3 Strategies to help you take your Writing on the Road

Hi there, and welcome to The Daring Writer. I’m Sherry Peters of sherrypeterscoach.com. I am an award-winning author and a coach for writers looking to bust through the block, the self-doubt, and the fears holding them back.

Today we’re talking about writing when your home office isn’t an option. I’m going to talk a little bit about why it is important to be able to write anywhere, and then I’m going to give you a few tips on how to be a productive writer, wherever you are.

A lot of us are brilliant procrastinators. We can come up with all kinds of excuses to not write. One of those excuses often relates to physical writing space. We will say our offices aren’t clean enough, or we don’t have the right desk. A more problematic excuse, is that we are travelling, or that we just are not at home.

On my Facebook Page, I’ve got a series on Wednesday’s called Writing Spaces Wednesdays, where I post pictures of my writing spaces, and those of other authors. The first one I posted was the view from my writing spot when I was on vacation in Mexico last year.

That was probably my ideal writing space. If I could, my ‘office’ would be an ocean-side breezy gazeebo/patio/porch type spot. For this land-locked prairie-girl, one week every few years is all I get, so I have to make the most of it when I can.

I posted that picture, not just because right now we’re in a Polar Vortex and I really wish I was on the beach instead, but to demonstrate that writing can happen anywhere!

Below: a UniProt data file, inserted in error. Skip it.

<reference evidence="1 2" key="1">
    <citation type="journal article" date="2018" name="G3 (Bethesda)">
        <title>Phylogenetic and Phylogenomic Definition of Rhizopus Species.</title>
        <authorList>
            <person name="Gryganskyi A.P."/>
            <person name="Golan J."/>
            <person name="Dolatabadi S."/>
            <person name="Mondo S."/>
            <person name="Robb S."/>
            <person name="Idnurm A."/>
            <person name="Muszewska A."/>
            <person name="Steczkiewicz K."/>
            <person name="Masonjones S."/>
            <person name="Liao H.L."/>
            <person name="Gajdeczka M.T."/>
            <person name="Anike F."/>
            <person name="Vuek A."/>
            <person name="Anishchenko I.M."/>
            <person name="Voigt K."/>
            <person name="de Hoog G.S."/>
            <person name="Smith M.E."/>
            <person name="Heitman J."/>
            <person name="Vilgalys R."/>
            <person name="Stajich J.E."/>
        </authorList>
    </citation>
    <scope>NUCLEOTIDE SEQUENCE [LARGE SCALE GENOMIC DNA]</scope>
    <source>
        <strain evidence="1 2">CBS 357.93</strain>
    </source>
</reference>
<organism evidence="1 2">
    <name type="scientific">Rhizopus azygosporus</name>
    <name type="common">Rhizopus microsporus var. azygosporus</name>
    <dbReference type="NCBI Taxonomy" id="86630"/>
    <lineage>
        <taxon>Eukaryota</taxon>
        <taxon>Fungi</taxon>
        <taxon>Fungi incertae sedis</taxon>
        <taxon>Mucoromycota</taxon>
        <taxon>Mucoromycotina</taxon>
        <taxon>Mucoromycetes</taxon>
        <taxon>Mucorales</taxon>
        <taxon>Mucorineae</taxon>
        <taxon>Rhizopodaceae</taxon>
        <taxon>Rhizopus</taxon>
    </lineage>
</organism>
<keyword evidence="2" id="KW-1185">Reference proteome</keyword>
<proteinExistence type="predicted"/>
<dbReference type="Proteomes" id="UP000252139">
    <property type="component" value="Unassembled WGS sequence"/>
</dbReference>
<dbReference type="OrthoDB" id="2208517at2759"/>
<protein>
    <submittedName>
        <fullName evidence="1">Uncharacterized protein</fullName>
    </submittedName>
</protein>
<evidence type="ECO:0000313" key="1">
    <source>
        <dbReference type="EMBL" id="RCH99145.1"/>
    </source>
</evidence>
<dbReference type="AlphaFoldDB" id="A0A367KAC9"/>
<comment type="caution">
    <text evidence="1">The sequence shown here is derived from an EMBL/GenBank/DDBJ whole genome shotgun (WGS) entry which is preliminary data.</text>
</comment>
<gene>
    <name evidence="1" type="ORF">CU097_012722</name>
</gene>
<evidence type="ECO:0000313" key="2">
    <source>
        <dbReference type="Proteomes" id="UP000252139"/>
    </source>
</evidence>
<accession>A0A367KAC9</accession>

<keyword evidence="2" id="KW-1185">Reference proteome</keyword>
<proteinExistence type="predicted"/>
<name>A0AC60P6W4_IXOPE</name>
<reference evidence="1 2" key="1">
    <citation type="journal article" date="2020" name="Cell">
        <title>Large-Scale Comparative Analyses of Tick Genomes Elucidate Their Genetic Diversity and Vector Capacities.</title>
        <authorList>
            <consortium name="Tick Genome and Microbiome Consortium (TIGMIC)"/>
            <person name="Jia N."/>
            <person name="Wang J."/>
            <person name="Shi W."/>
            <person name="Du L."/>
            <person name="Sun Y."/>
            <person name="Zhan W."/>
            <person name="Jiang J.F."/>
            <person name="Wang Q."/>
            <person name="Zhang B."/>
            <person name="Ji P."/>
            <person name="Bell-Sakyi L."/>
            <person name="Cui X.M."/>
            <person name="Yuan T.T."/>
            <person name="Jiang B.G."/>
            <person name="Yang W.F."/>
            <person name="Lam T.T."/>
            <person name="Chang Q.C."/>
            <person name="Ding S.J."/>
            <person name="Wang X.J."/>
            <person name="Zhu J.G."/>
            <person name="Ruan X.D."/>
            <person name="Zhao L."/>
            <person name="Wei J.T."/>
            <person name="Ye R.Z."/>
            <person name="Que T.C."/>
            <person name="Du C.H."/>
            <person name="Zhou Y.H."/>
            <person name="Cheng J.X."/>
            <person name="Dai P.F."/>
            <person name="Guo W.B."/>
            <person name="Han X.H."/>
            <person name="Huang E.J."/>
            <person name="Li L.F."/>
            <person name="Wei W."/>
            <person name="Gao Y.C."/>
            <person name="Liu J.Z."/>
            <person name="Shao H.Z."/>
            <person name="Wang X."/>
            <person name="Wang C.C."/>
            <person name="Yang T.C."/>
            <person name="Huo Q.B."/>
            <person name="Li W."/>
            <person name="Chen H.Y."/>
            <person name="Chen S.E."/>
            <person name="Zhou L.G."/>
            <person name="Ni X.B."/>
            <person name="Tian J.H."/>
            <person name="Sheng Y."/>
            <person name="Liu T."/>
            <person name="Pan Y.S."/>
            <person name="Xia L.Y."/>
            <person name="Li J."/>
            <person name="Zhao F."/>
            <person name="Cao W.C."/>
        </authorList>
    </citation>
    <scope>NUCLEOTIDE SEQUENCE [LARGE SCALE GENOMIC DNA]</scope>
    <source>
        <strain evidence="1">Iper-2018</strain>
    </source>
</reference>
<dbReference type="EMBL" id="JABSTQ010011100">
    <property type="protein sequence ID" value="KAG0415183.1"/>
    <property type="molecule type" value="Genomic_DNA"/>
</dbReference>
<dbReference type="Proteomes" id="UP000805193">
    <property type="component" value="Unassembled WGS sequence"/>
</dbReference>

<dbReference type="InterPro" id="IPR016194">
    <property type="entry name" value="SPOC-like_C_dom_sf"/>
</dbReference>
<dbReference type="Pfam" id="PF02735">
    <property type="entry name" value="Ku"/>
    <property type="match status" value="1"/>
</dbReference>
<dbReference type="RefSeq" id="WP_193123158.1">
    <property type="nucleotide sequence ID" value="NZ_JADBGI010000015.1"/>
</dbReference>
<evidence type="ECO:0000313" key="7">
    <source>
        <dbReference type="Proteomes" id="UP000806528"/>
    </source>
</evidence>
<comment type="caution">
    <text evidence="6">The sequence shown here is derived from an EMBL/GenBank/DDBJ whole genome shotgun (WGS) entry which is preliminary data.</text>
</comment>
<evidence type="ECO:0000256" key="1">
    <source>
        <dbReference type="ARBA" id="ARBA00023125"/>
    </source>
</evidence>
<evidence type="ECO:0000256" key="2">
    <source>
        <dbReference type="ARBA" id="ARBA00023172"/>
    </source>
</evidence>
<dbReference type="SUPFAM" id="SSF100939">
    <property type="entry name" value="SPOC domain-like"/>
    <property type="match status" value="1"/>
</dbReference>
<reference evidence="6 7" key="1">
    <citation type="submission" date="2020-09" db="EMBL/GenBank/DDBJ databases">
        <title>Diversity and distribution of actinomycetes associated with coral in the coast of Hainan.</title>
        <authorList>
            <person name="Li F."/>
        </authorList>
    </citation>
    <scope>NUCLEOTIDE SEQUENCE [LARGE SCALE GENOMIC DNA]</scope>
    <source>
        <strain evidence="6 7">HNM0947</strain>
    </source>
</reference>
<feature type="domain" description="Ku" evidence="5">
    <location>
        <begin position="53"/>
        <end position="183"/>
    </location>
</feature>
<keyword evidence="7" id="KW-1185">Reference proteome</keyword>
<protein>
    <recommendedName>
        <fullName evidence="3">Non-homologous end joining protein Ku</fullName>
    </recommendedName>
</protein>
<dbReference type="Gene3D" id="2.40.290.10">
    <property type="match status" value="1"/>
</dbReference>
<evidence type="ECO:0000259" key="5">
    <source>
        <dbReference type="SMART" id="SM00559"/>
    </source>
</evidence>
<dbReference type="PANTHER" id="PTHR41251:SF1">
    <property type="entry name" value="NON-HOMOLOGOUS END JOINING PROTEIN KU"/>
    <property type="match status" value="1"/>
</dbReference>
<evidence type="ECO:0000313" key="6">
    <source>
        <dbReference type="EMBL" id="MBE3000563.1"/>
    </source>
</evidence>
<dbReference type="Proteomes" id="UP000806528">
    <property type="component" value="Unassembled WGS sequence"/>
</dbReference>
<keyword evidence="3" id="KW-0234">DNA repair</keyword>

Truth be told, most of us are quite comfortable writing in some place that isn’t the home office. Either we sit in some other part of our home, such as the living room or dining room; or we’ll go to a coffee shop for an hour or two on a Saturday. We know we don’t need to have the big oak desk or the ocean view to write.

I actually find it difficult to write in my home office. I am far more comfortable on my couch with my feet propped up on my coffee-table than I am sitting at my ergonomic computer desk, largely out of habit. My dog is far more likely to be less demanding of my time if I’m on my office computer though, so she’s forcing a habit change!

There are times, though, when writing at home or in a coffee shop will not be enough.

  • You may be on an extended trip.
  • You may have to care for someone in the hospital and you have long hours of sitting and waiting.
  • You may be travelling and spending hours in airports and hotels.
  • A deadline may be looming.

If writing is something you want to do consistently, you need to find a way to make it happen, even when your circumstances change.

Let me give you a few examples:

Susan Forest and her husband were on a three-month motorcycle tour through Europe a couple of years ago. She outfitted her helmet with a microphone and was able to dictate her novel while they were on the road.

Robert J. Sawyer is known to write in the car on the way to a book launch if he needs to get his daily words written.

Kevin J. Anderson dictates his novels while on his regular hikes.

And Nora Roberts is well known for writing in airports while travelling. Delays just mean more writing time, not time to socialize in the airport lounge.